Instructions for a Basic Veggie Sushi Roll:
- Place a nori sheet on the sushi mat, and with wet hands spread a thin layer of sushi rice on nori paper leaving a few inches on the one side farthest away from you. Spread the rice all the way to the edges on the other three sides. Keep re-wetting your hands when the rice starts to stick to your fingers.
- Place veggies or whatever ingredients you’ve chosen in a thin horizontal strip on top of sushi rice.
- Using the sushi mat roll the sushi away from you, run wet fingers along the bare edge so it will seal together.
- Using a sharp wet blade, slice the sushi roll into 8 even pieces. It is helpful to wipe the blade with a wet towel and rinse between cuts.
Instructions for an Inside-Out Roll (rice on the outside):
- Cover the sushi mat with plastic wrap so the rice won’t stick in the cracks, make sure to rip off a piece big enough to wrap around the top and bottom of the sushi mat.
- Place a nori sheet on the sushi mat, and with wet hands, spread a thin layer of sushi rice on nori paper leaving a few inches on the one side farthest away from you. Spread the rice all the way to the edges on the other three sides. Keep re-wetting your hands when the rice starts to stick to your fingers.
- Sprinkle with black sesame seeds (this is optional, they just look nice).
- Flip over the nori sheet so the rice is face down on the side away from you.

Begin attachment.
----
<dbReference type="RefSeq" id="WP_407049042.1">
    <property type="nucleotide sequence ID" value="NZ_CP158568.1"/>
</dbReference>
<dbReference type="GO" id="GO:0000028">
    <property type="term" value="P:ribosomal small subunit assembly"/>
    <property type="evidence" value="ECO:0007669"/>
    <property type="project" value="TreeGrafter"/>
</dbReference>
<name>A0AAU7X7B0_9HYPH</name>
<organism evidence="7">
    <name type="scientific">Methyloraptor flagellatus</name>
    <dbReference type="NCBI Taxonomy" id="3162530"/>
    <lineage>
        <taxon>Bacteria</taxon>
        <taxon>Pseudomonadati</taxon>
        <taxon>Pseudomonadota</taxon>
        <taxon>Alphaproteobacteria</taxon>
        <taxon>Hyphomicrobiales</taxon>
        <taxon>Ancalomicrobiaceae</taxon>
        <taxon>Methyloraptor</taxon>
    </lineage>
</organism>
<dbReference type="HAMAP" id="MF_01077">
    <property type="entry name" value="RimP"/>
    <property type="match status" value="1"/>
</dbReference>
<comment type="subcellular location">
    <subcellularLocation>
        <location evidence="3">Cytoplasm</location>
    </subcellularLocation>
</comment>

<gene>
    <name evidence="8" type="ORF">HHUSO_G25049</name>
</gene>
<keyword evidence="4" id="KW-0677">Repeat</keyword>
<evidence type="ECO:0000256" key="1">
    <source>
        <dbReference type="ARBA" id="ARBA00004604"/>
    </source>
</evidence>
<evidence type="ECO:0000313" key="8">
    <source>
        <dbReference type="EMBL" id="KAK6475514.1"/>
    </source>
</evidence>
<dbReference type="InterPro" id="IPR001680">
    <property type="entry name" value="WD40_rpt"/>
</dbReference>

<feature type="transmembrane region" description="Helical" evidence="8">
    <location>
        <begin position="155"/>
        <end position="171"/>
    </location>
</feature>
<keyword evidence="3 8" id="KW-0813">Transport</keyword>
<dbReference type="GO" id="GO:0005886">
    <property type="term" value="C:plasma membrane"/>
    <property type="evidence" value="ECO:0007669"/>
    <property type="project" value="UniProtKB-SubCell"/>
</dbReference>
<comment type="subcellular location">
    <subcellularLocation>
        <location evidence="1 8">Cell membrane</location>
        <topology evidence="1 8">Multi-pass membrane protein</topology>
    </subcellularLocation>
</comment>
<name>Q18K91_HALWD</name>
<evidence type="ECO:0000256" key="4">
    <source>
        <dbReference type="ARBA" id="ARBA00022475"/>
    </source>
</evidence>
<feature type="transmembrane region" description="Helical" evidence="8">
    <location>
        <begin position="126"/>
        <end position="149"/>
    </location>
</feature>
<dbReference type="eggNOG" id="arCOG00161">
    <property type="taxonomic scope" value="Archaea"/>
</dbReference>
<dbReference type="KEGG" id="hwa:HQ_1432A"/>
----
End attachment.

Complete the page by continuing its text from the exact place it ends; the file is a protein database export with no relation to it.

- Place veggies or whatever ingredients you’ve chosen for inside the roll in a thin horizontal strip across the nori sheet, about 1-2 inches from the bottom edge.
- Using the sushi mat, roll the sushi away from you, making sure to keep the plastic wrap from getting rolled up inside the roll.
- Leave the plastic wrap on for now, and use a sharp wet blade to slice the sushi roll into 8 even pieces. It is helpful to wipe the blade with a wet towel and rinse between cuts.
- Keep a bowl of water handy to dip your fingers in while spreading rice on nori paper. Sticky fingers are no fun while rolling sushi.
- A medium firm pressure is best when rolling sushi. Don’t squeeze too hard or the fillings will want to squeeze out the sides.
- Sauces go best on top of the sushi, not inside the roll, this prevents the filling from sliding out when you roll it. When cooking vegetables for sushi try dry-roasting or baking, this is better than sauteing for the same reason.
- Usually, the best tasting sushi rolls are the simple ones, so try to stick to just a few flavors that compliment each other nicely for each roll.
One of my favorite condiments to go on top of sushi. Not only is it addictively delicious, it’s a beautiful orange color that looks fabulous on top of your veggie rolls, and it’s crazy easy to make.
- 1/4 cup vegan mayo (I like Hampton Creek’s Just Mayo)
- 1 Tablespoon gochujang (a Korean fermented chili paste you should be able to find in the Asain food section of your local grocery. My favorite brand is Mother In Law’s Gochujang)
- Just mix together with a fork in a small bowl.
- If you want to get fancy with your plating put that spicy mayo into a ziplock bag, cut a small hole in one corner and decorate however you feel!